GROWING UP GREAT! Series developed by Dr. LORI RAPPAPORT

 

BIRTH TO THREE MONTHS

 

Ø   Healthy Sleep Habits

Ø   Baby’s Cry: What Does It Mean?

Ø   Colic Or The Evening Fussies?

Ø   Make Sure Baby’s Home Is A Safe Place

Ø Your Baby’s Development

 

 

 

Healthy Sleep Habits

 

The first few days of life, it is often difficult to tell whether your baby is awake or asleep at any given moment.  But how quickly that seems to change, usually the first night you bring them home from the hospital!  Whether your baby sleeps quite well or restlessly the first few days after birth should not be considered an indicator of things to come.  Newborn infants do not have regular sleep patterns and it usually takes six to ten weeks for them to develop a twenty-four hour schedule, that is, with their days and nights matching yours!

      Most babies begin to show a sleep pattern in the first few weeks of many naps varying in length from ten minutes to six hours distributed across the day and night.  Some babies sleep so well they may need to be waked for a feeding, but this is more unusual.  Although most babies will develop a twenty-four hour schedule on their own, there are several things you as a parent can do to instill good sleep habits from the start.

 

How often should baby eat? Newborn babies need to be fed every two to six hours.  If you are using a feeding on demand schedule remember, not all cries are hunger cries.  A full term baby does not need to eat every hour even though he may seem hungry at these times and eats when you offer him the breast or bottle.  Hourly feedings are exhausting for the mother, unnecessary for the baby and interferes with the baby’s ability to develop a normal schedule.  This does not mean when your baby cries one hour after a feeding that you ignore her.  But helping your baby to develop healthy sleep habits may include your having to tolerate some crying and be creative in finding ways to comfort her other than feeding. Babies are often soothed by walking, rocking, or being talked to for a while, and may then drift off to sleep without a feeding.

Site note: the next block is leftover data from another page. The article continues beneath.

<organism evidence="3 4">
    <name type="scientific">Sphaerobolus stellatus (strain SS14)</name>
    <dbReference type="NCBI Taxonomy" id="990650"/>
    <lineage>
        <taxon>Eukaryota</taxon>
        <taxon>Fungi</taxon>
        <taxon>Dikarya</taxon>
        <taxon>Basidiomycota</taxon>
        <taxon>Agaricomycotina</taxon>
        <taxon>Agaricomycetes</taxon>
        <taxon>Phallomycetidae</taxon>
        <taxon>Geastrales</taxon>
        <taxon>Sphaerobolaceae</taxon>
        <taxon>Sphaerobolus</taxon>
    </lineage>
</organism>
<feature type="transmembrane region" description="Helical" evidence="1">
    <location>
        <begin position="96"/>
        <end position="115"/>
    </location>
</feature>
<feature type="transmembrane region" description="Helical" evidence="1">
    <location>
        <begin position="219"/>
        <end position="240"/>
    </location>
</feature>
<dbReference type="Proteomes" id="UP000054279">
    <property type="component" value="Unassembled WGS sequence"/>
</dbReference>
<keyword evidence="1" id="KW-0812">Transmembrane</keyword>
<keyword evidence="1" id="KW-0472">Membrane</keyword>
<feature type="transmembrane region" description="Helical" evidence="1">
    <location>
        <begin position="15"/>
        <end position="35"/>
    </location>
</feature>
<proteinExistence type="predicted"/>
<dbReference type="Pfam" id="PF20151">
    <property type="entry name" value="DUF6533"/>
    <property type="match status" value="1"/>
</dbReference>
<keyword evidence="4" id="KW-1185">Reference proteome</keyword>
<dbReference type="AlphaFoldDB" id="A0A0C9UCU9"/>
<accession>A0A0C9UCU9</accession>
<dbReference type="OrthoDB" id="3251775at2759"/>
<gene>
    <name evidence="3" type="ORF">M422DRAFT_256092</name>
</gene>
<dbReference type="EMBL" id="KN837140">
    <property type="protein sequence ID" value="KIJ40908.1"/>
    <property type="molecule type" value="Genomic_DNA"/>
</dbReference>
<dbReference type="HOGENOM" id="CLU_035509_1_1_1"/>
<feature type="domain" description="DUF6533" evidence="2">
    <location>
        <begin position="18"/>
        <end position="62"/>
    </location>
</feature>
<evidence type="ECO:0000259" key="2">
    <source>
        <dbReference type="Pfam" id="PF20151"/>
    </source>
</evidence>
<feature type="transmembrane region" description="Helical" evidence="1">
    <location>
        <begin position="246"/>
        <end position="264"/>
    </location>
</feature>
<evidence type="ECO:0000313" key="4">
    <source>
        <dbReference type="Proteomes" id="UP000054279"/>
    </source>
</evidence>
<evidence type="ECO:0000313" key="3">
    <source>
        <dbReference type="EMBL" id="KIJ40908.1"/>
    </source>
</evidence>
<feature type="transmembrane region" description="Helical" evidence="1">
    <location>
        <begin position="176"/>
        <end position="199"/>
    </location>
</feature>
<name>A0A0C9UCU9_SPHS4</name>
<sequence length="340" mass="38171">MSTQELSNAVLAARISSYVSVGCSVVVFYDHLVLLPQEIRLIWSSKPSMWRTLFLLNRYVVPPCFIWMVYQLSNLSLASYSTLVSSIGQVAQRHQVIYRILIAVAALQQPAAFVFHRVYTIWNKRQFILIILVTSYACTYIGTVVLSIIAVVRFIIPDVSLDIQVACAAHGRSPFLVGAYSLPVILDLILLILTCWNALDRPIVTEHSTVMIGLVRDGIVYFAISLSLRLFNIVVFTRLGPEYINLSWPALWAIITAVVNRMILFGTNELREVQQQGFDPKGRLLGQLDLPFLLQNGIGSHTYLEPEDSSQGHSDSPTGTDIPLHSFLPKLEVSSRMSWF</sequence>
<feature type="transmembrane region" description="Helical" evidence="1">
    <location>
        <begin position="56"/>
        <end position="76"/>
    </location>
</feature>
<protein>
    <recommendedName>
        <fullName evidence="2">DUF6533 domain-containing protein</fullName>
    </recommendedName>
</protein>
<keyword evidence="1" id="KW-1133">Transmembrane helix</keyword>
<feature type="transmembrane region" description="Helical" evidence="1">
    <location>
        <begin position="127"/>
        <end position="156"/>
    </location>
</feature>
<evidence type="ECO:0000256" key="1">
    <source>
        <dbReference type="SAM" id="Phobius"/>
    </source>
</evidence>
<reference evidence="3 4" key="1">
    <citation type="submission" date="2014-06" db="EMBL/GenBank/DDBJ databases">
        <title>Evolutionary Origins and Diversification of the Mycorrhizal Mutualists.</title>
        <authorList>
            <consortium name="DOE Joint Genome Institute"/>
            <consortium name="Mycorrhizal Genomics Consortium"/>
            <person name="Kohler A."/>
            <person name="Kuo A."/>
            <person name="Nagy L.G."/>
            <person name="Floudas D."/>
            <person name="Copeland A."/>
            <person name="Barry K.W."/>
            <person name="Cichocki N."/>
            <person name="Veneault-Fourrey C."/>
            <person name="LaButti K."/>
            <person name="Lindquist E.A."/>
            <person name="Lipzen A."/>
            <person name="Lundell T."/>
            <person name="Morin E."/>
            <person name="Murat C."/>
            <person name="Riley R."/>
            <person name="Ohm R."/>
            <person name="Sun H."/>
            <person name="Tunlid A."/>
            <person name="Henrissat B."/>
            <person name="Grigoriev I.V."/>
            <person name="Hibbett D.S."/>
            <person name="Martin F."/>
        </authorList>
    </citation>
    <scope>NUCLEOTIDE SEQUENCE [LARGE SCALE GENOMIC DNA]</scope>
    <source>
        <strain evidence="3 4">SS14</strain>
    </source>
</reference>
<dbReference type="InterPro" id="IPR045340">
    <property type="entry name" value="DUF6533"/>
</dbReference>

Developing a schedule. Once you begin to notice your baby’s emerging schedule, it will become easier for you to anticipate his needs.  By three to four months, most babies will be sleeping for their longest period during the night, anywhere from five to 9 hours at one time.  Although your baby may not cry for a feeding, he may be ready to eat at a predictable time, and if offered, may nurse eagerly.  Similarly, she may be ready for her nap even though she does not appear fussy.   By providing a consistent routine from day to day, you can help your baby to stabilize and maintain her twenty-four hour cycle.  If the times of baby’s feedings. play, bath, bedtime and other activities are constantly changing, the more likely his sleep patterns will too.  Of course, it is not always possible to keep baby’s schedule exactly the same, day to day, especially when she has older siblings with their own schedules!  But the more predictable your baby’s schedule, the easier it is for you to have one of your own.  Many parents find it helpful to be able to count on a period of the day when they know they will have a few hours to themselves while baby sleeps.

 

The importance of bedtime rituals. As your baby gets older, you will develop certain bedtime rituals, for example a bath, reading a book, a song or some quiet time before going to bed.  Bedtime rituals differ from family to family and from child to child.  For the most part, the importance lies in having some type of ritual or signal that it is time to go to sleep.  It serves as a transition between the activities of the day and bedtime.  Some routines are better than others in that they are more likely to promote good sleep habits in your baby while others may be setting him up for problems in the future.